Genres:

Response to Peary’s Review:
Peary admits that Manhattan — which he labels “perceptive, witty, [and] masterful” — is his “favorite Woody Allen film”; while I can’t quite agree, there’s no mistaking its status as one of Allen’s finest explorations of New Yorkers’ “insecurities, phobias, [and] quirkiness”. Reviewers at the time (including Peary) were clearly impressed by evidence of Allen’s “growing maturity… as a filmmaker”, with Peary himself noting that Allen finally allows his alter-ego character to be “mean to someone”, “unfair”, and “not the victim”. Ironically, however, this brutal honesty is exactly what makes Manhattan somewhat unpleasant to watch, given that we can clearly see the mistake Isaac (Allen) is making in breaking up with his “sweet, mature” girlfriend (Mariel Hemingway) who “loves him dearly” — if, that is, we’ve gotten over our initial discomfort at their enormous age discrepancy (and stopped wondering why Hemingway’s parents never appear on the scene to have a say in the matter). Diane Keaton is perfectly cast as the elusive object of Allen’s affections, but unlike in Annie Hall (1977), her character here is ultimately too annoying to enjoy. My favorite scenes — other than those which simply showcase Gordon Willis’ gorgeous b&w shots of Manhattan — are those in which Allen interacts with his ex-wife, Meryl Streep, whose hyper-kinetic movement (she never stays still) reveals her intense discomfort at being around Allen even for a few minutes.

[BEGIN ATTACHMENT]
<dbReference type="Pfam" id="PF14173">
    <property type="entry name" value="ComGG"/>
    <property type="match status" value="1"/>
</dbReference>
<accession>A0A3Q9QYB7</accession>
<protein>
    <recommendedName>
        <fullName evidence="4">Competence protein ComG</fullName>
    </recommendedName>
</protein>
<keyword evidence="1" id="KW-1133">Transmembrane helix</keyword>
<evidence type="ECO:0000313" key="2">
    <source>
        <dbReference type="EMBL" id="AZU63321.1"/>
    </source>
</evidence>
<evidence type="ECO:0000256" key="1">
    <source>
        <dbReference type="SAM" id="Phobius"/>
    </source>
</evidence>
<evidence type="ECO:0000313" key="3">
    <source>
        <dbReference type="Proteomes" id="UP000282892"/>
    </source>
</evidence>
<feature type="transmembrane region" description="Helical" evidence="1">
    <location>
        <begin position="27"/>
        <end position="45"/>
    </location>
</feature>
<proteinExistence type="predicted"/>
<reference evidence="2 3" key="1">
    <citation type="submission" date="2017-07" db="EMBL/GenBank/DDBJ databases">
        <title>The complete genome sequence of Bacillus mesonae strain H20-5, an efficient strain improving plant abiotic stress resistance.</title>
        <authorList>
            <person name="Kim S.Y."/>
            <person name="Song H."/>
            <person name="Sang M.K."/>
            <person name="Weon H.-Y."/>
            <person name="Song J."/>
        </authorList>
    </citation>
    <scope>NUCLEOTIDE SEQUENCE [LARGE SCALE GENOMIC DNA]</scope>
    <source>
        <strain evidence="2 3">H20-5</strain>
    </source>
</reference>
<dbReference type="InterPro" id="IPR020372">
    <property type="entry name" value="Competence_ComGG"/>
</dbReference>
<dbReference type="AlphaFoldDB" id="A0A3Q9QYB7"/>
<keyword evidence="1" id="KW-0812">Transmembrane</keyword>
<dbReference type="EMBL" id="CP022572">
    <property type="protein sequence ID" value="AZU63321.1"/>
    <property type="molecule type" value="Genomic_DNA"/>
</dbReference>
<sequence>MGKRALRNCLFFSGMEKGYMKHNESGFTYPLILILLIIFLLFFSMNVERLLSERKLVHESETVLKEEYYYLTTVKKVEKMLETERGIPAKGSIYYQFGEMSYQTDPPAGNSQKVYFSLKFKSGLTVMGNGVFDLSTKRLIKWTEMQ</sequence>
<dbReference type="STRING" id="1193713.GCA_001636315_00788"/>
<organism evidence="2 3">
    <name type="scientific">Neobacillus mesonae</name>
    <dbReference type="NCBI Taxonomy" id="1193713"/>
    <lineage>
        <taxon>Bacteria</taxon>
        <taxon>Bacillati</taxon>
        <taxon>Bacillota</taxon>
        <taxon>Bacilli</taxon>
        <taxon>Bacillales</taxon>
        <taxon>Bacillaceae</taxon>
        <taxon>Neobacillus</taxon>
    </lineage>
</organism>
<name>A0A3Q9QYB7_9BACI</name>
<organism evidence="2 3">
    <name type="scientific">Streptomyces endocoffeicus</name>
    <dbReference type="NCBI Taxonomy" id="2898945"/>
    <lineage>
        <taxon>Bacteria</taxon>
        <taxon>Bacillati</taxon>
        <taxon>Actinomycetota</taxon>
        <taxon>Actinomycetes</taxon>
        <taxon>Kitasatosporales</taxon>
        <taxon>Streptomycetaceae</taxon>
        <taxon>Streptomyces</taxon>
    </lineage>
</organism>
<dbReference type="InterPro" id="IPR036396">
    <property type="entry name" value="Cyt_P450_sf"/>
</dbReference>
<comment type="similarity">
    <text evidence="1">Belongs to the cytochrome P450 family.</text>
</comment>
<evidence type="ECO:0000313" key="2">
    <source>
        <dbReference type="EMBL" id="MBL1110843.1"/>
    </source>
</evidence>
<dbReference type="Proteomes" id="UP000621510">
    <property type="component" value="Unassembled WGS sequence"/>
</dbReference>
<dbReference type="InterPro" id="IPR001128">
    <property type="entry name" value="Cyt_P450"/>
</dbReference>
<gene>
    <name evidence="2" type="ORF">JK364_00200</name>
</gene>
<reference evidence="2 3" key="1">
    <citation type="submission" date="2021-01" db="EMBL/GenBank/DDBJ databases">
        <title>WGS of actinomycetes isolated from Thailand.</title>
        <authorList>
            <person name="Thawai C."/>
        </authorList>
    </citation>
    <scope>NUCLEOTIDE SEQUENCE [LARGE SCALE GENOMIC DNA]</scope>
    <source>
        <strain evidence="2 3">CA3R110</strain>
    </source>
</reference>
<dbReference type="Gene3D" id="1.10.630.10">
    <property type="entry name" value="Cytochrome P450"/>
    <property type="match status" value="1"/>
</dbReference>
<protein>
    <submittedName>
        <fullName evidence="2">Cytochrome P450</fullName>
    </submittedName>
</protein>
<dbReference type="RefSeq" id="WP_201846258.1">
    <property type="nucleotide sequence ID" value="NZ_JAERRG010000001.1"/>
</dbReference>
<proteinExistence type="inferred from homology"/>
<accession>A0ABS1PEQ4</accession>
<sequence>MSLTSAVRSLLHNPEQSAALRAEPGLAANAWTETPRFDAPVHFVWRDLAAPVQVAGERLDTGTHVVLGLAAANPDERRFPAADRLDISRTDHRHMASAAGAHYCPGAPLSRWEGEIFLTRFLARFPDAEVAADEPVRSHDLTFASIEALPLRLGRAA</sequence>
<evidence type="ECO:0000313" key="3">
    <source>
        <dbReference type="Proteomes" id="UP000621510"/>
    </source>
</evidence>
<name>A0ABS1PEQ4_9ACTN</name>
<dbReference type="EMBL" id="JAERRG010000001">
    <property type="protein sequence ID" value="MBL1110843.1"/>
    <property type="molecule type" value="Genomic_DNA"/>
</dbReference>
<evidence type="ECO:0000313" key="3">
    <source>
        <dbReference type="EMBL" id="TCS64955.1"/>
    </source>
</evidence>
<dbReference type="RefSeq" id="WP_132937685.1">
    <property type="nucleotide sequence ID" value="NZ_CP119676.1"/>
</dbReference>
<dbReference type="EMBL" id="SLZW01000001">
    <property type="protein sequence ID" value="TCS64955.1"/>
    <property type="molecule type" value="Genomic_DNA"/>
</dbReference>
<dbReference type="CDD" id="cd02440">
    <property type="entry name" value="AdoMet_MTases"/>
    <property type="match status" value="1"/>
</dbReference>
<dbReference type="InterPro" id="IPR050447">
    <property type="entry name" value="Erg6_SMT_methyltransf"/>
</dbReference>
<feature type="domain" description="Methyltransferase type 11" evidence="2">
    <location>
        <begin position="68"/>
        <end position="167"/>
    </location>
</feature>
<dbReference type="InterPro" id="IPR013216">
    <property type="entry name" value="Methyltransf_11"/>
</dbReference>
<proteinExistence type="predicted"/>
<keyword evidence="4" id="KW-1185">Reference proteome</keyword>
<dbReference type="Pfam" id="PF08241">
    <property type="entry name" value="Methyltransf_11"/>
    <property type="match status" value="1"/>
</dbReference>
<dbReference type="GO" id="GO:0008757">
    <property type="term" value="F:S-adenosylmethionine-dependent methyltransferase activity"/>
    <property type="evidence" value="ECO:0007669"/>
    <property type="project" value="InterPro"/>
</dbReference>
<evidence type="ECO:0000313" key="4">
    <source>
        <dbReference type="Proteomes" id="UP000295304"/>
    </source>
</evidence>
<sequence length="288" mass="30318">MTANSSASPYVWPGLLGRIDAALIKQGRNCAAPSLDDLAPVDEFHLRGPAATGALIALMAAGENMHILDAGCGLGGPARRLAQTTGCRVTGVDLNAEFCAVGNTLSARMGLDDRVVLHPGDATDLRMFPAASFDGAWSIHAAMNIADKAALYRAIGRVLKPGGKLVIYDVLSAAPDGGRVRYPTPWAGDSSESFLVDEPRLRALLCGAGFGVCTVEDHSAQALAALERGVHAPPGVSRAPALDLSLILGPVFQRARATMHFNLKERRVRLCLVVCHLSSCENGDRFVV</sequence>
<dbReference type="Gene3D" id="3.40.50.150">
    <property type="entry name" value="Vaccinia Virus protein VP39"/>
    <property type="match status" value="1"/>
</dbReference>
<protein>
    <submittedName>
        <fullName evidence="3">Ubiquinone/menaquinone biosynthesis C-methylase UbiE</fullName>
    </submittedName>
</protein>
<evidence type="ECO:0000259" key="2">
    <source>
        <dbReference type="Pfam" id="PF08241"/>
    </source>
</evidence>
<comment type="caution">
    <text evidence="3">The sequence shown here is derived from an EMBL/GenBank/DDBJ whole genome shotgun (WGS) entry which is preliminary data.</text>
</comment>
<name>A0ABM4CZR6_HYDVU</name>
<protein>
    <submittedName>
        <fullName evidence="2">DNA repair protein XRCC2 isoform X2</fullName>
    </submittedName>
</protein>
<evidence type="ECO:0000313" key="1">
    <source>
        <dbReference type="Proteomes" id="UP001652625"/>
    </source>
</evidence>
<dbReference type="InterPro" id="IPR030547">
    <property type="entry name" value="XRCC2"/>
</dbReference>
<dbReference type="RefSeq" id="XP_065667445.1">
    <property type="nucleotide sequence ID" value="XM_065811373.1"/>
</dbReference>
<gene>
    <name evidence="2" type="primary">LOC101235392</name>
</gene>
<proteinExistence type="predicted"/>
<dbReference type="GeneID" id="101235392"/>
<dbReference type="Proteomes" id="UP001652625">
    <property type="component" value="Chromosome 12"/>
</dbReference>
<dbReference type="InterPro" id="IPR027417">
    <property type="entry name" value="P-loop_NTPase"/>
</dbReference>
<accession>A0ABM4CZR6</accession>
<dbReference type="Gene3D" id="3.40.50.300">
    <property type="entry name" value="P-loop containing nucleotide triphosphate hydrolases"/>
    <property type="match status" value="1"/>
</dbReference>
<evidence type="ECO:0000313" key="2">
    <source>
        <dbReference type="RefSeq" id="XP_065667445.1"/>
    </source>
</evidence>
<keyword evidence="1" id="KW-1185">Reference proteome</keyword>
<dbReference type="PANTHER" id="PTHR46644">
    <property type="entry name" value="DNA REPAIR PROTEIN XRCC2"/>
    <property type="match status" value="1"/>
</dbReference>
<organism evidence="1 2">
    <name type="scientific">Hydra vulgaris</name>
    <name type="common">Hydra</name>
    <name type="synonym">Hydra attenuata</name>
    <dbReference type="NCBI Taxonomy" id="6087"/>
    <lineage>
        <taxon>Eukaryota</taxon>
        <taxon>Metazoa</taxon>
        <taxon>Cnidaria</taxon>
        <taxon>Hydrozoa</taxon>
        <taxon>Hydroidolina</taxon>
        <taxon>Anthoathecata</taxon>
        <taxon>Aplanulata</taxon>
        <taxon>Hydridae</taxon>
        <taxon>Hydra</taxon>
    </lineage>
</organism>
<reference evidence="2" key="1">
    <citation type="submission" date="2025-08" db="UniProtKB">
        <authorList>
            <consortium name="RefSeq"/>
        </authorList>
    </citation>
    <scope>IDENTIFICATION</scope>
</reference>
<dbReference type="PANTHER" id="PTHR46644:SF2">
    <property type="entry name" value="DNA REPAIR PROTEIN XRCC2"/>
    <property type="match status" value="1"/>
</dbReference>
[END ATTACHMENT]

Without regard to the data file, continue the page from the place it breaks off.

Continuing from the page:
Redeeming Qualities and Moments:

  • A truly heartfelt homage to New York City
    Manhattan Bench
  • Mariel Hemingway as Tracy
    Manhattan Hemingway
  • Meryl Streep as Allen’s bitter ex-wife
    Manhattan Streep
  • Gordon Willis’s stunning b&w cinematography